Blood Pressure 12/1994; 3(6):356-63. · 1.39 Impact Factor
  • Source
    [Show abstract] [Hide abstract]
    ABSTRACT: In 10 patients with moderate to severe hypertension, the hemodynamic effects of ergometric exercise and nicardipine, a dihydropyridine calcium channel antagonist, were characterized under basal conditions and after 1 week of therapy. The responses of plasma renin activity and catecholamines were also assessed. Nicardipine induced significant reductions of systolic, diastolic and mean blood pressure under conditions of rest and peak exercise (p less than 0.001), mediated by reversal of vasoconstriction (p less than 0.001). Overall, cardiac index and stroke volume index responses were not significantly altered by nicardipine. Although rest pulmonary wedge pressure was unchanged (6 +/- 3 to 5 +/- 4 mm Hg), peak exercise pulmonary wedge pressure decreased from 24 +/- 22 to 7 +/- 5 mm Hg (p less than 0.001) with nicardipine therapy. This effect of nicardipine on pulmonary wedge pressure was present across all work loads studied, and was accompanied by reduction of peak exercise pulmonary artery pressure from 43 +/- 10 to 25 +/- 7 mm Hg (p less than 0.001). Oxygen consumption was unchanged, associated with reduction of arteriovenous oxygen difference (p less than 0.02). Both plasma renin activity (p less than 0.05) and norepinephrine (p less than 0.005) were significantly increased with nicardipine therapy. Thus, nicardipine produced significant blood pressure reduction by reversal of vasoconstriction in patients with essential hypertension. The preservation of cardiac output, with markedly reduced pulmonary wedge pressure, indicated that nicardipine improved ventricular performance in response to reversal of vasoconstriction.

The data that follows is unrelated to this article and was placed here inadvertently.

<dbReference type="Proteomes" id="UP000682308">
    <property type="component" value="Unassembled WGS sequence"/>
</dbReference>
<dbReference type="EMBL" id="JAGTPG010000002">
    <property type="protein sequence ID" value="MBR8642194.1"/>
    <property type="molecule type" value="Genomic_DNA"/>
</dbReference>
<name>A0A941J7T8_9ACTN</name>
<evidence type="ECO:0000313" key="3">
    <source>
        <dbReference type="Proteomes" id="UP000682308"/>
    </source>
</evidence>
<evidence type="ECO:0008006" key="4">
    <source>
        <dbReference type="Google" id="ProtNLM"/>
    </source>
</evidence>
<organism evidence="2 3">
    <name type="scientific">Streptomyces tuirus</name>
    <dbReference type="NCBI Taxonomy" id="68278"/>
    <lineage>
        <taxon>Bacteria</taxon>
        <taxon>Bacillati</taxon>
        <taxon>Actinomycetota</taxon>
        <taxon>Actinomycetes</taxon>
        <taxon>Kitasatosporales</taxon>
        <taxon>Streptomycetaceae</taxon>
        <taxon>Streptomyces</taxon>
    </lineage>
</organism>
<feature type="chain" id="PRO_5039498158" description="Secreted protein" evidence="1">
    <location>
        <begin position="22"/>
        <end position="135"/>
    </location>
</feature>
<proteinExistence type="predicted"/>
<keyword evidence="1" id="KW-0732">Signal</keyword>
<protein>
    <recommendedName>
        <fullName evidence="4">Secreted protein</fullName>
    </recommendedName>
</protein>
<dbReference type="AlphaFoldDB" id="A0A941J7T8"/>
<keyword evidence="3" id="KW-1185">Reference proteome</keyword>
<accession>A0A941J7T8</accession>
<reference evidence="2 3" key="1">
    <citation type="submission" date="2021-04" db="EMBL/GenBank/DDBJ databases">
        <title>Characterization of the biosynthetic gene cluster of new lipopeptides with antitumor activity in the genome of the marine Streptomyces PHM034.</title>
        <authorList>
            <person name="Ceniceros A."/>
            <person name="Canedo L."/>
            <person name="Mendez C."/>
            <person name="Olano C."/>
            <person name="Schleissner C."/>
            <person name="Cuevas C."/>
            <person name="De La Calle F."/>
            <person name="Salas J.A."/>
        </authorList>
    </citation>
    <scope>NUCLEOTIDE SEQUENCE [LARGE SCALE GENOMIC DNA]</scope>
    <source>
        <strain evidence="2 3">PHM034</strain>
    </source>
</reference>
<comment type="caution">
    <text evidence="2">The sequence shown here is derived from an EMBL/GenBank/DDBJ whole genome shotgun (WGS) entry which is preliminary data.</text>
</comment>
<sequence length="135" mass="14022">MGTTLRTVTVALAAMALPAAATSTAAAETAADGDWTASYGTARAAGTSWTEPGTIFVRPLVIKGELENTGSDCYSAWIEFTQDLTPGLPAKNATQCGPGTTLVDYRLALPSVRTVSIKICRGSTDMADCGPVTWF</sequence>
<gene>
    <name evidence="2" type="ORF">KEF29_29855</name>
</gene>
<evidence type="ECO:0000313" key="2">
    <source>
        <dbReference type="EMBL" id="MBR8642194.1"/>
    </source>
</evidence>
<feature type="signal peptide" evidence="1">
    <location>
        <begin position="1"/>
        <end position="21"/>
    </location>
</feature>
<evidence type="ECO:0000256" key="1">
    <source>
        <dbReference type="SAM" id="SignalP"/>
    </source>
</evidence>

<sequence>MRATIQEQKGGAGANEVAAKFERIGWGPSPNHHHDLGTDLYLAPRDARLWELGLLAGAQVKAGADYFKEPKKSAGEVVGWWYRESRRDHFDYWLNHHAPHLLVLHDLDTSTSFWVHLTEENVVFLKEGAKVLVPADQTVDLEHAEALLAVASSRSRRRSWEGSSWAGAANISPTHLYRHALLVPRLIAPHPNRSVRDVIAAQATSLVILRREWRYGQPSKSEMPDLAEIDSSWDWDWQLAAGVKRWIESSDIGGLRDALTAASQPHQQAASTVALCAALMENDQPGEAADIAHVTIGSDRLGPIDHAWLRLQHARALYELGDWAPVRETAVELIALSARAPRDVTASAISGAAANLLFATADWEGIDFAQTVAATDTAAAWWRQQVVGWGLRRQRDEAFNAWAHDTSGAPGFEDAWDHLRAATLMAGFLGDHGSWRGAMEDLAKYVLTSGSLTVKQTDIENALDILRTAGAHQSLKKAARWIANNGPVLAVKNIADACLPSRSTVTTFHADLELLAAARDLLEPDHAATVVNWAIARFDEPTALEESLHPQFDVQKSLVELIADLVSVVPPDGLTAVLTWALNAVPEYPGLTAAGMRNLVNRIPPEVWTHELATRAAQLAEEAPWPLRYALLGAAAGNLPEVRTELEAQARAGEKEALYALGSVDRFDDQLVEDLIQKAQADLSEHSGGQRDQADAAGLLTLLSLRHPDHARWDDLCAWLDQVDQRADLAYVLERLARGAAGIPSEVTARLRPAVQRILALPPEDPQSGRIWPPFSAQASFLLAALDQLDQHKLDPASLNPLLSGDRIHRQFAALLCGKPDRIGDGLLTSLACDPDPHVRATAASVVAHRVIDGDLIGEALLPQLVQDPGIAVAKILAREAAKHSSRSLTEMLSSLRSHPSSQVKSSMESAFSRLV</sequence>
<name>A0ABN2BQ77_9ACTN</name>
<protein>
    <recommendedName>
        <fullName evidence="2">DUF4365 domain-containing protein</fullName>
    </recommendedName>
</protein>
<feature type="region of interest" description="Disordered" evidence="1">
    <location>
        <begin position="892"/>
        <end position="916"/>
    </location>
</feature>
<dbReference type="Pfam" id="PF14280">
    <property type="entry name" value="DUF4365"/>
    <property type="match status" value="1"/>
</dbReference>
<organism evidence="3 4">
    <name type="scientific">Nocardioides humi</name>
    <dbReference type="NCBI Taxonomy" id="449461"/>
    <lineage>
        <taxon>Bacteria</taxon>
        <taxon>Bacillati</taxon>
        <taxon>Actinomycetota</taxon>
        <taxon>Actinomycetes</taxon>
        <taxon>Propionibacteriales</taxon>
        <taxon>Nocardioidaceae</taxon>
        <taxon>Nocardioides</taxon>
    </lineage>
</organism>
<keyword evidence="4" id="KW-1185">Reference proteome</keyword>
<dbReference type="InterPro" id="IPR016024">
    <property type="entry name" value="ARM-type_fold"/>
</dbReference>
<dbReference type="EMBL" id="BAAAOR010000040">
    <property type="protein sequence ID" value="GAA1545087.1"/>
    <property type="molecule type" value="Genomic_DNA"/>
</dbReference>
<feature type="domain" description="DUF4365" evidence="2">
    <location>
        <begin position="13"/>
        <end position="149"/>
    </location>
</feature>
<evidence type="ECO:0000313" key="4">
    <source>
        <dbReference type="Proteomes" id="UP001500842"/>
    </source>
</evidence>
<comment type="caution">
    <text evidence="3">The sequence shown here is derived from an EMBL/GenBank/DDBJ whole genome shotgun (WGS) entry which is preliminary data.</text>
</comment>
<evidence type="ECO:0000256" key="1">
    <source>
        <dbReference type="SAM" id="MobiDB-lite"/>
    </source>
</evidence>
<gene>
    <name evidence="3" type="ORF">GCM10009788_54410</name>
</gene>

Journal of the American College of Cardiology 10/1987; 10(3):647-54. · 14.09 Impact Factor
  • [Show abstract] [Hide abstract]
    ABSTRACT: The effect of verapamil (240 mg) on exercise capacity was studied during a short graded and a single-level endurance exercise test in 12 normal volunteers; it was compared to the effects of atenolol (100 mg x day-1). Intake of verapamil, atenolol and placebo, administered according to a randomized, double-blind cross-over design, was started 3 days before the exercise tests. Compared to placebo, verapamil did not affect peak oxygen uptake in the graded test or exercise duration in the endurance test. Heart rate, systolic blood pressure, rating of perceived exertion and respiratory data at submaximal and peak exercise were unaffected in either test. On the other hand atenolol reduced maximal oxygen uptake by 5% (p less than 0.001) and endurance exercise duration by 17% (p less than 0.05). Besides marked decreases in heart rate and systolic blood pressure during the two types of exercise, atenolol also reduced oxygen uptake at submaximal exercise levels and it increased the rating of perceived exertion (p less than 0.05), the latter only during the endurance exercise test.
    European Journal of Applied Physiology and Occupational Physiology 02/1988; 58(1-2):87-91.